Featured Research

from universities, journals, and other organizations

Forest model predicts canopy competition: Airborne lasers help researchers understand tree growth

Date:
February 20, 2014
Source:
Brown University
Summary:
Scientists use measurements from airborne lasers to gauge changes in the height of trees in the forest. Tree height tells them things like how much carbon is being stored. But what accounts for height changes over time -- vertical growth or overtopping by a taller tree? A new statistical model helps researchers figure out what's really happening on the ground.

This is professor Jim Kellner in a Hawaiian forest. He and colleague Gregory Asner worked out a model to predict the likelihood that one a tree limb could be overtopped amid competiton for space in the canopy.
Credit: Courtesy Jim Kellner/Brown University

Out of an effort to account for what seemed in airborne images to be unusually large tree growth in a Hawaiian forest, scientists at Brown University and the Carnegie Institution for Science have developed a new mathematical model that predicts how trees compete for space in the canopy.

What their model revealed for this particular forest of hardy native Metrosideros polymorpha trees on the windward slope of Manua Kea, is that an incumbent tree limb greening up a given square meter would still dominate its position two years later a forbidding 97.9 percent of the time. The model described online in the journal Ecology Letters could help generate similar predictions for other forests, too.

Why track forest growth using remote sensing, pixel by pixel? Some ecologists could use that information to learn how much one species is displacing another over a wide area or how quickly gaps in the canopy are filled in. Others could see how well a forest is growing overall. Tracking the height of a forest's canopy reveals how tall the trees are and therefore how much carbon they are keeping out of the atmosphere -- that is, as long as scientists know how to interpret the measurements of forest growth.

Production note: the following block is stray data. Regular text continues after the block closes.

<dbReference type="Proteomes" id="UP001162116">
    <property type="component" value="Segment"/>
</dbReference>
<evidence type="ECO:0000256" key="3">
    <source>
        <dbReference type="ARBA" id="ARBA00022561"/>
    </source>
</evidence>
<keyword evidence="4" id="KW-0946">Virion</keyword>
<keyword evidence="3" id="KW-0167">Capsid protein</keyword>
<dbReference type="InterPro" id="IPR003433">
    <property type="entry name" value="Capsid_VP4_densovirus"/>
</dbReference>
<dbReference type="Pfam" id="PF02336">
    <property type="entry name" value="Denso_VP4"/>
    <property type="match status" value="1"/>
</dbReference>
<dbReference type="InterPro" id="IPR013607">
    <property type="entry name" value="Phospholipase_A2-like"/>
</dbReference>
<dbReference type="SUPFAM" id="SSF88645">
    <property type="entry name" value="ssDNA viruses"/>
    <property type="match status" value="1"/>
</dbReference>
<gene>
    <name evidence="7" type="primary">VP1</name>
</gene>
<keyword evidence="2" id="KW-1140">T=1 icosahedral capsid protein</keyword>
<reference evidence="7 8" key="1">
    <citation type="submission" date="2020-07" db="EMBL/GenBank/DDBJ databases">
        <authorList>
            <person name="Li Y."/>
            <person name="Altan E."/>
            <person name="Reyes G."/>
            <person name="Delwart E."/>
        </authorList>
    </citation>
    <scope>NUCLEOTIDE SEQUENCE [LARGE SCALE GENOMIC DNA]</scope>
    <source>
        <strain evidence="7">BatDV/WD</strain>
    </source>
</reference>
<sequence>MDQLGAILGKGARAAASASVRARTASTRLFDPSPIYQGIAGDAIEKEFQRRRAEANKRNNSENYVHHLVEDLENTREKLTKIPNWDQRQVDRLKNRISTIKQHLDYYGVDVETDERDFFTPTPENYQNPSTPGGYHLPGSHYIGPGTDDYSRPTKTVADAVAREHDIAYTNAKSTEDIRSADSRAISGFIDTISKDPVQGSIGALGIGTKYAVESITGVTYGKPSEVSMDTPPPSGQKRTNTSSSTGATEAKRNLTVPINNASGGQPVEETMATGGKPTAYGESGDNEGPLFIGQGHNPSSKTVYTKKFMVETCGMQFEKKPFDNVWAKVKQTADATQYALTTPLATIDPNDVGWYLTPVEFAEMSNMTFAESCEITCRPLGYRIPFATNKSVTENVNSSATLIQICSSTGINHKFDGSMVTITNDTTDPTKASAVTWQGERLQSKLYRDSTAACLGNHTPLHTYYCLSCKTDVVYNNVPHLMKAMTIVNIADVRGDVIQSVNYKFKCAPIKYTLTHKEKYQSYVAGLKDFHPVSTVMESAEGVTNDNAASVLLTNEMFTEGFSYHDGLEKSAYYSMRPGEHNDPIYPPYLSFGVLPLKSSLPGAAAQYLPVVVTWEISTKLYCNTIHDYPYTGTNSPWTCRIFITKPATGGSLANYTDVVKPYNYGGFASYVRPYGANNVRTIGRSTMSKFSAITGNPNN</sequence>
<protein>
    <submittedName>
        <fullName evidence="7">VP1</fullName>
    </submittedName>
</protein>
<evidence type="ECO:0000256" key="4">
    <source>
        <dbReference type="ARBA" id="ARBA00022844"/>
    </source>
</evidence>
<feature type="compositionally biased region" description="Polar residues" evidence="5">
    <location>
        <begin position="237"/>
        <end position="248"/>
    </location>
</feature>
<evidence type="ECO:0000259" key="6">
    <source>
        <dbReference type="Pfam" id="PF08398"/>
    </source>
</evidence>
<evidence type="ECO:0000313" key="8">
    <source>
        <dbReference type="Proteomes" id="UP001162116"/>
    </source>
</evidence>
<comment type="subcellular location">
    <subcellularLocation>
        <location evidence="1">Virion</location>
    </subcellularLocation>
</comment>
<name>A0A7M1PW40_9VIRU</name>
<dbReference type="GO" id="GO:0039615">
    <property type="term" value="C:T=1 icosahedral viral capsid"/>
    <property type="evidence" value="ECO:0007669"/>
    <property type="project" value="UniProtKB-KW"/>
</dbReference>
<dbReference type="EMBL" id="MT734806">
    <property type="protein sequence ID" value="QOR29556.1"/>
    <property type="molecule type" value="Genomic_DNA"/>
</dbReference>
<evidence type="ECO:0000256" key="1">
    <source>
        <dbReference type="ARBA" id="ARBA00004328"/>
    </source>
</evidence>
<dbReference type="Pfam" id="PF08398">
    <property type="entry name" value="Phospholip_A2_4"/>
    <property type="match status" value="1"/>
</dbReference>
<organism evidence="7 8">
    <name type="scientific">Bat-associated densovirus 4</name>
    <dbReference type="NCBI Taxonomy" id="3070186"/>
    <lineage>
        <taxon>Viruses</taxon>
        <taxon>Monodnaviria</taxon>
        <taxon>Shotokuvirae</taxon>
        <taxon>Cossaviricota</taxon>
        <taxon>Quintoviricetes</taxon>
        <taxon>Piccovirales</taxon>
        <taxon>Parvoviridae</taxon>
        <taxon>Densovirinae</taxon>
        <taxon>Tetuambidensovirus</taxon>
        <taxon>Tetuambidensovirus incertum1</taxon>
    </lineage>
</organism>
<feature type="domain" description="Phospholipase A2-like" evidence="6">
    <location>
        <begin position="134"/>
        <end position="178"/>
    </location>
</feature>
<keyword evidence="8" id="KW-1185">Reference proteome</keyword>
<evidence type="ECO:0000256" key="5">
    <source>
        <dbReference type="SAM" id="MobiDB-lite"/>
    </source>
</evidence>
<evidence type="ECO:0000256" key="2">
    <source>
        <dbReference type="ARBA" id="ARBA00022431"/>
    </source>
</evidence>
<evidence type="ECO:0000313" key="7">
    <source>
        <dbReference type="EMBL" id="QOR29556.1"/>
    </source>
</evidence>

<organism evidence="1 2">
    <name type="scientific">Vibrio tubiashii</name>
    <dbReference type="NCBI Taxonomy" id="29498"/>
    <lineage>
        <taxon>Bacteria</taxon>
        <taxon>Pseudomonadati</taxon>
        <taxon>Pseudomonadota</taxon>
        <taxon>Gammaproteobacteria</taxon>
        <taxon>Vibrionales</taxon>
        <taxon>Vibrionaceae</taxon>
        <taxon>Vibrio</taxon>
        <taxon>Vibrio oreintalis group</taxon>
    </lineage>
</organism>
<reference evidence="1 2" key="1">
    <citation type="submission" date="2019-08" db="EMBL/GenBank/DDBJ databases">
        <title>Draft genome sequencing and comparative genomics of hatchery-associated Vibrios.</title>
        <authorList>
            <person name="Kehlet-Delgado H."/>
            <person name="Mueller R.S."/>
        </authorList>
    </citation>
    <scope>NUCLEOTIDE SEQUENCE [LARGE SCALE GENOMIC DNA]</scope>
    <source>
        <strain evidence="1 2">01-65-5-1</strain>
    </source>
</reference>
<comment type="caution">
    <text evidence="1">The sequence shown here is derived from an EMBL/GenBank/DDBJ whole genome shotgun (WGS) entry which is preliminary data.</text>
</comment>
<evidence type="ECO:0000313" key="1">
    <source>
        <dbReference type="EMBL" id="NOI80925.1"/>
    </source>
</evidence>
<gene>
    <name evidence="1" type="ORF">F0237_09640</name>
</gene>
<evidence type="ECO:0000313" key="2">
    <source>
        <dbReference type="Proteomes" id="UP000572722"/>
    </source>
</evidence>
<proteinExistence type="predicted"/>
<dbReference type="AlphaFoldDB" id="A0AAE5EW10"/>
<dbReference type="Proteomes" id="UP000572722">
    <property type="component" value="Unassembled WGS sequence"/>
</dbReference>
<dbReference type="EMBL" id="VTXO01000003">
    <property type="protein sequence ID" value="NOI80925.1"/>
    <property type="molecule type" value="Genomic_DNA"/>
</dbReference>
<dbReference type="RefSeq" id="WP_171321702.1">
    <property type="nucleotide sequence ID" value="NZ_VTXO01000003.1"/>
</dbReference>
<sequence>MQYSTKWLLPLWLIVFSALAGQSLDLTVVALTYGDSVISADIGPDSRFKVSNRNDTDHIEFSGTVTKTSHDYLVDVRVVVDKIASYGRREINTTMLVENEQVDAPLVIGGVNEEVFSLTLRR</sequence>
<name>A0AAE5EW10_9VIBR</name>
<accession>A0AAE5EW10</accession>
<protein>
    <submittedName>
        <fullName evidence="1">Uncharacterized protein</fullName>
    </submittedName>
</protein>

James Kellner, assistant professor of ecology and evolutionary biology at Brown University, the paper's lead and corresponding author, noticed what seemed like implausibly large canopy growth in LIDAR images collected by the Carnegie Airborne Observatory over 43 hectares on the windward flank of Manua Kea. In the vast majority of pixels (each representing about a square meter) the forest growth looked normal, but in some places the height change between 2007 and 2009 seemed impossible: sometimes 10 or 15 meters.

The data were correct, he soon confirmed, but the jumps in height signaled something other than vertical growth. They signaled places where one tree had managed to overtop another or where the canopy was filling in a bare spot. The forest wasn't storing that much more carbon; taller trees were growing a few meters to the side and creating exaggerated appearances of vertical growth in the overhead images.

Turning that realization into a predictive mathematical model is not a simple matter. Working with co-author Gregory P. Asner at the Carnegie Institution for Science in Stanford, Calif., Kellner created the model, which provides a probabilistic accounting of whether the height change in a pixel is likely to be the normal growth of the incumbent tree, a takeover by a neighboring tree, or another branch of the incumbent tree.

Tracking treetops

The model doesn't just work for this forest but potentially for different kinds of forests, Kellner said, because its interpretation of the data is guided by the data itself. The model uses what seems to be the forest's normal rate of growth to determine when evidence of vertical growth is more than plausible -- and therefore a possible signal of lateral overtopping.

"While we can all agree that a 20-meter increase over two years is definitely not vertical growth, where you put the boundary, is a necessarily subjective decision," Kellner said. "The neat thing about the analytical framework is you have the data choosing for you. The data arbitrate when a given height change is judged to be vertical rather than lateral, and that is based on the unique neighborhood around that position and what we've observed in the rest of the data."

So even in an area where growth is quite uniform, the model can still predict whether a height change is due to growth or a takeover. Accounting for several neighborhoods, including some with more variance, can delineate trends such as how close trees have to be before one could overtop another.